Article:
Posted by: Stuart Johnston
Linux, Microsoft Azure, public cloud, Windows Azure
Microsoft often has been seen as opposed to any operating system that isn’t Windows — particularly Linux. However, Redmond has been changing its attitude, in some cases even going out of its way to make room at the table for the open source OS.
In fact, if recent rumors are borne out, the company will soon add Linux to the list of OSEs that Windows Azure public cloud platform supports.
According to reports from Microsoft watcher Mary Jo Foley, Microsoft is adding support for Linux in addition to Windows Server in Windows Azure’s so-called Virtual Machine (VM) role along with other upcoming changes to its Windows Azure public cloud offering.
It will do that in part to meet the demands of larger customers who have apparently been leaning on the company over the fact that heterogeneous data centers are the rule, not the exception. Linux is a fact of life, not something to be ignored, even in the cloud.
Additionally, and perhaps a little ironically, Azure does not support several key Microsoft applications, including SharePoint Server, SQL Server, Small Business Server and Terminal Server.
The VM role has been in beta for months. It provides an easy and quick way to move an application onto Azure by simply loading it as a Virtual Hard Disk (VHD) image into a VM role. Microsoft points to the VM role as a way to run legacy applications on Azure.
However, the VM role doesn’t currently persist application states nor does it support Linux.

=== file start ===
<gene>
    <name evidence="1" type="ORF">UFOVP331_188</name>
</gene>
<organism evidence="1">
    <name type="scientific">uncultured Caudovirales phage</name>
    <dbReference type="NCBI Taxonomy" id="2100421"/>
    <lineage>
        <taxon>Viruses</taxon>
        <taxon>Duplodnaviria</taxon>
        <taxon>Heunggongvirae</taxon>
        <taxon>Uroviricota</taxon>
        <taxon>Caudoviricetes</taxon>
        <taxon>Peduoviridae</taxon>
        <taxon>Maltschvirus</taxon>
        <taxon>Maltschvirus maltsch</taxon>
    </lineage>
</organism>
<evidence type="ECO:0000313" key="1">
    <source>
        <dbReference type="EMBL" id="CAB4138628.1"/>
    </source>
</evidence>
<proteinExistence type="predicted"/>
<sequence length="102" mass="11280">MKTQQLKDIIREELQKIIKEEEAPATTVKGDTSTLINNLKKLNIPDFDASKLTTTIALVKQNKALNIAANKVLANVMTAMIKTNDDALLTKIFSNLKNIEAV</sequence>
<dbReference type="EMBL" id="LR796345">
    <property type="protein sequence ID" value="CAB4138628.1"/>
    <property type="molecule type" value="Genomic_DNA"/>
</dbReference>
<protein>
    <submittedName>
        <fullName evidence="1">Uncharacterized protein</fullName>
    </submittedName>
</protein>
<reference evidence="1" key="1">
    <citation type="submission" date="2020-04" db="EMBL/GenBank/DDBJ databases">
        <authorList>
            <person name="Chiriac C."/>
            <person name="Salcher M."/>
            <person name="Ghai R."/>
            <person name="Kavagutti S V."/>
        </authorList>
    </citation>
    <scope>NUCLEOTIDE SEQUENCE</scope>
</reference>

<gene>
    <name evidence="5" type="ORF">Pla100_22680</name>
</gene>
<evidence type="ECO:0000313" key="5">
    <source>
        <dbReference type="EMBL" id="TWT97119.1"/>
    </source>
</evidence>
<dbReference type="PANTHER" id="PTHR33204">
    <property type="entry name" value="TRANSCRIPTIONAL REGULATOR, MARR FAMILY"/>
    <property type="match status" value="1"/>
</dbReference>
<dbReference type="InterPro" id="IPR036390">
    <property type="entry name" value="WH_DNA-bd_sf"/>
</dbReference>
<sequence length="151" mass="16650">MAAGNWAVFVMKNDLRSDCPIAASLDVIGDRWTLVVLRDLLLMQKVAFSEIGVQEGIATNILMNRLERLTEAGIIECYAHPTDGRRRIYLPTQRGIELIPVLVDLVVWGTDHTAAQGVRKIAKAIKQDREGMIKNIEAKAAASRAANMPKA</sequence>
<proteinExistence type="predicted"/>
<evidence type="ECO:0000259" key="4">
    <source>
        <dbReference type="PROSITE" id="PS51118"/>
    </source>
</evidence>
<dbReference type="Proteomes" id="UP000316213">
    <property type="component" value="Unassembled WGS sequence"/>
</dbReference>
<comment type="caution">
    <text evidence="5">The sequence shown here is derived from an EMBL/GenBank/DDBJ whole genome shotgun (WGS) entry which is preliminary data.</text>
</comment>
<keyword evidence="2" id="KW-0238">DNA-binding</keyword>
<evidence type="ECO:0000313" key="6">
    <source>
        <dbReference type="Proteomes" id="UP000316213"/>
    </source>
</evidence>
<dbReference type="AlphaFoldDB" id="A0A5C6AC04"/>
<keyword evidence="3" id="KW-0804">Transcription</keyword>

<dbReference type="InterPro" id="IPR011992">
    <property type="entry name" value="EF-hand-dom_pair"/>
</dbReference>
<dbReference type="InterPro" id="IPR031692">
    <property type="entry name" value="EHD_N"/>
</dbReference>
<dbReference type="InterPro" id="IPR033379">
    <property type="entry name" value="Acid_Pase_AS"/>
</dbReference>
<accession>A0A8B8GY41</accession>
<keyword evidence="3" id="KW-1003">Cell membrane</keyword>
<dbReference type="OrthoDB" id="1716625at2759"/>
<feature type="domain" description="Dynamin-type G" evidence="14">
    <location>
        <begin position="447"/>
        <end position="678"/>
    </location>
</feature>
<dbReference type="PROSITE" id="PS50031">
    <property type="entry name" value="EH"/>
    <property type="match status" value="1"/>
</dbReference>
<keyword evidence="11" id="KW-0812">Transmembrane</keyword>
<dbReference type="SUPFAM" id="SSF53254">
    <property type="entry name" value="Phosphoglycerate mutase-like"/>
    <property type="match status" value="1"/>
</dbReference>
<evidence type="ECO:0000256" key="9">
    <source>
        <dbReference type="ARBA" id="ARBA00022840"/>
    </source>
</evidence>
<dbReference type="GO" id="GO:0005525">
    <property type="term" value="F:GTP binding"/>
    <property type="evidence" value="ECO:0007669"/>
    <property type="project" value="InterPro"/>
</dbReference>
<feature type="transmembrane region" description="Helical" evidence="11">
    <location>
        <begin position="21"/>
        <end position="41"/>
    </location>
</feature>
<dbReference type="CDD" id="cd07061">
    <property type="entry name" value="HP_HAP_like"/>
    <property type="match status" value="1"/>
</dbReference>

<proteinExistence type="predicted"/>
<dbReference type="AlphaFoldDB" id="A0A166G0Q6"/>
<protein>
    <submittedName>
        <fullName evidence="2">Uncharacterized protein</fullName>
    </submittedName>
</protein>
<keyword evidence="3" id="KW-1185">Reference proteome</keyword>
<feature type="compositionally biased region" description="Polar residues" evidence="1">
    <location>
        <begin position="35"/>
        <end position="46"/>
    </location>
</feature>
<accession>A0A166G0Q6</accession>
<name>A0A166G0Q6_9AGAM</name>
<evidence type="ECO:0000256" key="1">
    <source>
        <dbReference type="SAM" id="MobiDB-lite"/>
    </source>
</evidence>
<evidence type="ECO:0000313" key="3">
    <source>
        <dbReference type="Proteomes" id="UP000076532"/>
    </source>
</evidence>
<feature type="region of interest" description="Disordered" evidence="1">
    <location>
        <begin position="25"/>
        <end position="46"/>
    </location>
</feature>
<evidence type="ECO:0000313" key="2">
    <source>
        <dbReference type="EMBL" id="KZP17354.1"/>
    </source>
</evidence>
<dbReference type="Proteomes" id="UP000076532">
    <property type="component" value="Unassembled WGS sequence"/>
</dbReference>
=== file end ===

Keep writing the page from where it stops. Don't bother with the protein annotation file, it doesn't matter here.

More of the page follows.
Microsoft architects had apparently expected customers to build their applications on Azure’s Platform as a Service (PaaS) APIs. Writing apps from scratch is more work than running them in VMs.
“If Microsoft makes VMs stateless and even lets Linux VMs load, it would address some of [its] issues with Amazon [and other PaaS purveyors],” said Rob Sanfilippo, research vice president at analyst firm Directions on Microsoft.
If this is true, the move could help Microsoft’s public cloud story with enterprise IT.
“It’s the first non-Windows server supported by Azure [and] it broadens their offering …. If you really want to get the most out of Azure, a lot of organizations really just want to move their applications to the cloud,” Sanfilippo added.
The updated VM role capability with support for Linux and preserving application state is set to go into community technology preview, or CTP, in late March, said Foley.
Microsoft declined to comment on pending Azure futures and has not made any announcements regarding hosting Linux on Azure.